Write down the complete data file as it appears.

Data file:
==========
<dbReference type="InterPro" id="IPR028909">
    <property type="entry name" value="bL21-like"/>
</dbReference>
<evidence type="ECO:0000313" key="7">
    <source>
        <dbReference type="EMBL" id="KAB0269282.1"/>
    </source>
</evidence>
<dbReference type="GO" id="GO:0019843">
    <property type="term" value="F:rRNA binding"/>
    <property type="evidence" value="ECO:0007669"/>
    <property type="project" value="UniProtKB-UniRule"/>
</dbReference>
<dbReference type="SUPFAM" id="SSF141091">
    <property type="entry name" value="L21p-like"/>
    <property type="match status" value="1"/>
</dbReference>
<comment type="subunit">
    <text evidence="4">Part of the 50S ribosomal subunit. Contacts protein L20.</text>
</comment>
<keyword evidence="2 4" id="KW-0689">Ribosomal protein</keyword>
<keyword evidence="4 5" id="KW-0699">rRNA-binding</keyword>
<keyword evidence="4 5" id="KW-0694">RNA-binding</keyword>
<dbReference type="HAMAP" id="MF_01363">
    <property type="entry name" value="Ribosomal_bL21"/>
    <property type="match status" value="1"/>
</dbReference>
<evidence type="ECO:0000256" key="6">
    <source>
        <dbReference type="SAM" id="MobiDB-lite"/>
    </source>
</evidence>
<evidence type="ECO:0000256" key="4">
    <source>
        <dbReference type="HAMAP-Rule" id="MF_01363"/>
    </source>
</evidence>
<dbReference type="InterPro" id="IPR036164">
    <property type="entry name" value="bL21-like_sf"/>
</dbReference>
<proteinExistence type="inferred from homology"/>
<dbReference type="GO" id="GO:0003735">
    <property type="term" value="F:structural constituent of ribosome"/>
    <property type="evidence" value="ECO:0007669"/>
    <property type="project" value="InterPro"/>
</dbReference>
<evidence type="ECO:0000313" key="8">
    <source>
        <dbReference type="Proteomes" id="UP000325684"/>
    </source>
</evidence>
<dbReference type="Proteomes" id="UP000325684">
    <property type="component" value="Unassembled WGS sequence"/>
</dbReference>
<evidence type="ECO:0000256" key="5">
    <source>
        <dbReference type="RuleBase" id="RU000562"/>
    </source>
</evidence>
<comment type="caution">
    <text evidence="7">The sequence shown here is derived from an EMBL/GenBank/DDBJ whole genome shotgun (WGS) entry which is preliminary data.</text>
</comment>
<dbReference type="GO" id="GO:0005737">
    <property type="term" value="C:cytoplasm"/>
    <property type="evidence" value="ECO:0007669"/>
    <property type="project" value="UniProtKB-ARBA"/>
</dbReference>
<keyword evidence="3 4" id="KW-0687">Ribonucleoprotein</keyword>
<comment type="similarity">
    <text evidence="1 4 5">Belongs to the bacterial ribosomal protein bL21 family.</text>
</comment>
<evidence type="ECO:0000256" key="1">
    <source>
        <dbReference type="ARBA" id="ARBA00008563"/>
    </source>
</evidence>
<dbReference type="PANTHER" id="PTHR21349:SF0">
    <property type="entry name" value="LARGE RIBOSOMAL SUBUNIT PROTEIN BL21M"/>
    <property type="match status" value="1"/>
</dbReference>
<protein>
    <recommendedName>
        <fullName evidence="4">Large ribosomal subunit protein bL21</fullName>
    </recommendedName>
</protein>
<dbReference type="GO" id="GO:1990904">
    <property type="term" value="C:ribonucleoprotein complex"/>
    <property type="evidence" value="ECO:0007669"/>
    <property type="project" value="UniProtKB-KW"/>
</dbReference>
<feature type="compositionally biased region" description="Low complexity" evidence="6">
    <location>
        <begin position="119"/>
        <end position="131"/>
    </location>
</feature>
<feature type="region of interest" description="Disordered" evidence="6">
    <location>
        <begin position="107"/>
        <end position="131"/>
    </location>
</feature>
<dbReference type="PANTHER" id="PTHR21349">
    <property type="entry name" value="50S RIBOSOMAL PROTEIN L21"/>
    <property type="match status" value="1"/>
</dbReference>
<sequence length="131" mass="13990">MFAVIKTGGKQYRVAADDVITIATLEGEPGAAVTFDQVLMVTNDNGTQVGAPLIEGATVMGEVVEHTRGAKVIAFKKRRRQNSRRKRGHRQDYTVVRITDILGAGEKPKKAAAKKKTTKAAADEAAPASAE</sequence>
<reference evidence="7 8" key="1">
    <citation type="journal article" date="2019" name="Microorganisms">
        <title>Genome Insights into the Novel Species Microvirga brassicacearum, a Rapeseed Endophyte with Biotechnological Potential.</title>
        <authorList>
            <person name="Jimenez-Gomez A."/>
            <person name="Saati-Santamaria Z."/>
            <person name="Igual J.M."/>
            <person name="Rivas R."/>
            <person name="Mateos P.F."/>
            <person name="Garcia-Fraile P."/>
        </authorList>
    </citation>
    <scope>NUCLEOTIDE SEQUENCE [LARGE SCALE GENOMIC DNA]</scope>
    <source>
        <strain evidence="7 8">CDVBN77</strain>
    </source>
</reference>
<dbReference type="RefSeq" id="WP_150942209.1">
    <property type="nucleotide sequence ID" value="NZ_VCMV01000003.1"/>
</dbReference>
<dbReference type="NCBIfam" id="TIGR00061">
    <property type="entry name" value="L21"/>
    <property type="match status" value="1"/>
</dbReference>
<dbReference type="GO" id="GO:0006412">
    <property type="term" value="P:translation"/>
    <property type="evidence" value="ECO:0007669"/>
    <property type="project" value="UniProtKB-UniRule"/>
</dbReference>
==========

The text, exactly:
<dbReference type="InterPro" id="IPR028909">
    <property type="entry name" value="bL21-like"/>
</dbReference>
<evidence type="ECO:0000313" key="7">
    <source>
        <dbReference type="EMBL" id="KAB0269282.1"/>
    </source>
</evidence>
<dbReference type="GO" id="GO:0019843">
    <property type="term" value="F:rRNA binding"/>
    <property type="evidence" value="ECO:0007669"/>
    <property type="project" value="UniProtKB-UniRule"/>
</dbReference>
<dbReference type="SUPFAM" id="SSF141091">
    <property type="entry name" value="L21p-like"/>
    <property type="match status" value="1"/>
</dbReference>
<comment type="subunit">
    <text evidence="4">Part of the 50S ribosomal subunit. Contacts protein L20.</text>
</comment>
<keyword evidence="2 4" id="KW-0689">Ribosomal protein</keyword>
<keyword evidence="4 5" id="KW-0699">rRNA-binding</keyword>
<keyword evidence="4 5" id="KW-0694">RNA-binding</keyword>
<dbReference type="HAMAP" id="MF_01363">
    <property type="entry name" value="Ribosomal_bL21"/>
    <property type="match status" value="1"/>
</dbReference>
<evidence type="ECO:0000256" key="6">
    <source>
        <dbReference type="SAM" id="MobiDB-lite"/>
    </source>
</evidence>
<evidence type="ECO:0000256" key="4">
    <source>
        <dbReference type="HAMAP-Rule" id="MF_01363"/>
    </source>
</evidence>
<dbReference type="InterPro" id="IPR036164">
    <property type="entry name" value="bL21-like_sf"/>
</dbReference>
<proteinExistence type="inferred from homology"/>
<dbReference type="GO" id="GO:0003735">
    <property type="term" value="F:structural constituent of ribosome"/>
    <property type="evidence" value="ECO:0007669"/>
    <property type="project" value="InterPro"/>
</dbReference>
<evidence type="ECO:0000313" key="8">
    <source>
        <dbReference type="Proteomes" id="UP000325684"/>
    </source>
</evidence>
<dbReference type="Proteomes" id="UP000325684">
    <property type="component" value="Unassembled WGS sequence"/>
</dbReference>
<evidence type="ECO:0000256" key="5">
    <source>
        <dbReference type="RuleBase" id="RU000562"/>
    </source>
</evidence>
<comment type="caution">
    <text evidence="7">The sequence shown here is derived from an EMBL/GenBank/DDBJ whole genome shotgun (WGS) entry which is preliminary data.</text>
</comment>
<dbReference type="GO" id="GO:0005737">
    <property type="term" value="C:cytoplasm"/>
    <property type="evidence" value="ECO:0007669"/>
    <property type="project" value="UniProtKB-ARBA"/>
</dbReference>
<keyword evidence="3 4" id="KW-0687">Ribonucleoprotein</keyword>
<comment type="similarity">
    <text evidence="1 4 5">Belongs to the bacterial ribosomal protein bL21 family.</text>
</comment>
<evidence type="ECO:0000256" key="1">
    <source>
        <dbReference type="ARBA" id="ARBA00008563"/>
    </source>
</evidence>
<dbReference type="PANTHER" id="PTHR21349:SF0">
    <property type="entry name" value="LARGE RIBOSOMAL SUBUNIT PROTEIN BL21M"/>
    <property type="match status" value="1"/>
</dbReference>
<protein>
    <recommendedName>
        <fullName evidence="4">Large ribosomal subunit protein bL21</fullName>
    </recommendedName>
</protein>
<dbReference type="GO" id="GO:1990904">
    <property type="term" value="C:ribonucleoprotein complex"/>
    <property type="evidence" value="ECO:0007669"/>
    <property type="project" value="UniProtKB-KW"/>
</dbReference>
<feature type="compositionally biased region" description="Low complexity" evidence="6">
    <location>
        <begin position="119"/>
        <end position="131"/>
    </location>
</feature>
<feature type="region of interest" description="Disordered" evidence="6">
    <location>
        <begin position="107"/>
        <end position="131"/>
    </location>
</feature>
<dbReference type="PANTHER" id="PTHR21349">
    <property type="entry name" value="50S RIBOSOMAL PROTEIN L21"/>
    <property type="match status" value="1"/>
</dbReference>
<sequence length="131" mass="13990">MFAVIKTGGKQYRVAADDVITIATLEGEPGAAVTFDQVLMVTNDNGTQVGAPLIEGATVMGEVVEHTRGAKVIAFKKRRRQNSRRKRGHRQDYTVVRITDILGAGEKPKKAAAKKKTTKAAADEAAPASAE</sequence>
<reference evidence="7 8" key="1">
    <citation type="journal article" date="2019" name="Microorganisms">
        <title>Genome Insights into the Novel Species Microvirga brassicacearum, a Rapeseed Endophyte with Biotechnological Potential.</title>
        <authorList>
            <person name="Jimenez-Gomez A."/>
            <person name="Saati-Santamaria Z."/>
            <person name="Igual J.M."/>
            <person name="Rivas R."/>
            <person name="Mateos P.F."/>
            <person name="Garcia-Fraile P."/>
        </authorList>
    </citation>
    <scope>NUCLEOTIDE SEQUENCE [LARGE SCALE GENOMIC DNA]</scope>
    <source>
        <strain evidence="7 8">CDVBN77</strain>
    </source>
</reference>
<dbReference type="RefSeq" id="WP_150942209.1">
    <property type="nucleotide sequence ID" value="NZ_VCMV01000003.1"/>
</dbReference>
<dbReference type="NCBIfam" id="TIGR00061">
    <property type="entry name" value="L21"/>
    <property type="match status" value="1"/>
</dbReference>
<dbReference type="GO" id="GO:0006412">
    <property type="term" value="P:translation"/>
    <property type="evidence" value="ECO:0007669"/>
    <property type="project" value="UniProtKB-UniRule"/>
</dbReference>